This morning in one the writing groups I facilitate, I essentially asked for a show of hands — a virtual roll call. Are you here? I asked. One by one, people came and said yes and yo. They wrote half-mast and no but I want to be. There was no wrong answer. Are you here? Are you here? Am I here?

We are here, and we are not leaving.

Today, I read other news stories. Shit predictable ones, like this one.  Hopeful, heartening ones, like this one. I thought about what I am willing to give, what I am willing to give up, what I am willing to lose, what cost to others and what obligations accompany my freedom of speech, what rights to my body, to my marriage, what there is to do between now and November other than hold my breath. What there is to do today other than read and write and take roll call and love and speak?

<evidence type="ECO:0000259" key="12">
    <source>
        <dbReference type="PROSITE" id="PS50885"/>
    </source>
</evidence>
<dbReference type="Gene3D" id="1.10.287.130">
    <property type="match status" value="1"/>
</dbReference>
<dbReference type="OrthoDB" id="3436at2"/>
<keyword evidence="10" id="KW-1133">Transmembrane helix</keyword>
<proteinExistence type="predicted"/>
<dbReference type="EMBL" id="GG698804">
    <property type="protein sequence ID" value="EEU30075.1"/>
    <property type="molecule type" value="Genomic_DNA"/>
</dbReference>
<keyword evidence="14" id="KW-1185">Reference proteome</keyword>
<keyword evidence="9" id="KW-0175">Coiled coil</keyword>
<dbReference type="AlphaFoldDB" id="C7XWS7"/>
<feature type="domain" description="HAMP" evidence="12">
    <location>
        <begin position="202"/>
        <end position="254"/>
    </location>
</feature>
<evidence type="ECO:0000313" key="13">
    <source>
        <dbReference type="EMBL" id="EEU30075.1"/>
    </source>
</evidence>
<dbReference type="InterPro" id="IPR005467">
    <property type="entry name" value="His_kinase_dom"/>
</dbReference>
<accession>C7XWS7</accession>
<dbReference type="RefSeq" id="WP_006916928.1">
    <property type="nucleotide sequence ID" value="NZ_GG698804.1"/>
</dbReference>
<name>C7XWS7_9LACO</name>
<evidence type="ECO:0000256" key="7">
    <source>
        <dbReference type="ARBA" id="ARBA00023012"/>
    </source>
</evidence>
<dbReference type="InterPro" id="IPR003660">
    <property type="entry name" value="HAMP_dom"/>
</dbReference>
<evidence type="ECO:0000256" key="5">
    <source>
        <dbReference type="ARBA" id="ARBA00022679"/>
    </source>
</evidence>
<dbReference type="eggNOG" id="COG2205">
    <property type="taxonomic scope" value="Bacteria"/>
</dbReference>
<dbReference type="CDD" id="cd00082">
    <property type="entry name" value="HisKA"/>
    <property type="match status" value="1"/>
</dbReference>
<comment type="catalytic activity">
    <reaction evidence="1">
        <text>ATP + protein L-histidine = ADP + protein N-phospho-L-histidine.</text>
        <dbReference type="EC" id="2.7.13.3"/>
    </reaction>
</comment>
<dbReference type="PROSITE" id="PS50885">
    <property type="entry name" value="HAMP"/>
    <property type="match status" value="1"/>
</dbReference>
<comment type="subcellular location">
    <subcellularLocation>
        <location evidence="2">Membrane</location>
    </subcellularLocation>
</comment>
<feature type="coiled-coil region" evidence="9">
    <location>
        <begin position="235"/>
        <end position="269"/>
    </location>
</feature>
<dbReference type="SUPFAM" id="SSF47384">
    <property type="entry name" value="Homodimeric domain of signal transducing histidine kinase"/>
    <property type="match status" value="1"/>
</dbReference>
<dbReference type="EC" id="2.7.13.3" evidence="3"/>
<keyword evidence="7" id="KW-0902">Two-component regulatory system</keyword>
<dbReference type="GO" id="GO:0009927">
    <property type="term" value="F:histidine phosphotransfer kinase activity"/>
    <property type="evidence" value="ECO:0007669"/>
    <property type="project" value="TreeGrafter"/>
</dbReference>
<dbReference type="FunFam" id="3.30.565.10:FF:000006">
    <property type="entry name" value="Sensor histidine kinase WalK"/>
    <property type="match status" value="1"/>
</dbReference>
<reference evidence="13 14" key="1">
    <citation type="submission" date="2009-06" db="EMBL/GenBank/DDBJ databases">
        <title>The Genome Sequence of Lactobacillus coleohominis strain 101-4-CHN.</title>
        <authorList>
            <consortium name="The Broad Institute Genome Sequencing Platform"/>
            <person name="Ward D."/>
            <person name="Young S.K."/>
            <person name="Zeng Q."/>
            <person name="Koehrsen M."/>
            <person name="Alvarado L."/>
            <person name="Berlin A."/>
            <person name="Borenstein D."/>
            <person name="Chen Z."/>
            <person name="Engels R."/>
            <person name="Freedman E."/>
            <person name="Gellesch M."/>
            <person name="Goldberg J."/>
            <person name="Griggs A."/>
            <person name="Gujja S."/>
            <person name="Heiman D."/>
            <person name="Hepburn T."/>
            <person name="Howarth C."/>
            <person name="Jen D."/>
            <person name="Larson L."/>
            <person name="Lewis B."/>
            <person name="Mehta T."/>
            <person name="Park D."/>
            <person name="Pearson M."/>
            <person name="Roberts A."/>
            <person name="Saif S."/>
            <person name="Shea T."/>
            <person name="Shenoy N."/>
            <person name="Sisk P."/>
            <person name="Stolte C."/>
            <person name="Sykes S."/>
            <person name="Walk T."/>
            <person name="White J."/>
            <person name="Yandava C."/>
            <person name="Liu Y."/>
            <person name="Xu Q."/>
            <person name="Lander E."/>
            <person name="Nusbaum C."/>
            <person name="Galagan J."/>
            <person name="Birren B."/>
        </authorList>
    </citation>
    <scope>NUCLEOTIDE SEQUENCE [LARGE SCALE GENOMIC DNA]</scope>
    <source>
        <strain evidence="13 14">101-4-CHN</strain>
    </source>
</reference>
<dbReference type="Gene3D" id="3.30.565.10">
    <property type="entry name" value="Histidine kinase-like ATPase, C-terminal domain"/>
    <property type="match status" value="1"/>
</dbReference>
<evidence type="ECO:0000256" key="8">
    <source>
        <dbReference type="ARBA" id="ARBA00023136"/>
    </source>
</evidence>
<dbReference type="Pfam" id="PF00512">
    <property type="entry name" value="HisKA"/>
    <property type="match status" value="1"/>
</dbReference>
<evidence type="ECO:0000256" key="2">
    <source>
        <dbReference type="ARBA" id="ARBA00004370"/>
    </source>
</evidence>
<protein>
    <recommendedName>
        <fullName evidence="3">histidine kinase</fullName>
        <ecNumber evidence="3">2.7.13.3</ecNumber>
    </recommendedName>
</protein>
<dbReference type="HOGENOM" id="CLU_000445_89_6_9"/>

Writing rambling blog posts like this one is one of my ways of saying, “I’m here.” This is a way of showing up and getting my ego out of the way, the ego and its wish to write something beautiful or smart, to add something, anything, new to the conversation.

I obsess over whether I should post or delete. Inner critic hisses.

Truth is, My voice is no more or less important than anyone else’s; this just happens to be a corner of the world where I get to use it. I’m swirling. I’m landing. I’m lying on the ground. I’m choosing to lie on the ground.

There is action to take. There are future generations, yes, but there are present ones, too, and past ones to heal, and so much repairing it’s hard to know where to start.

Start here. Start now. Keep starting. Don’t worry about sounding stupid or saying the wrong thing.

Are you here?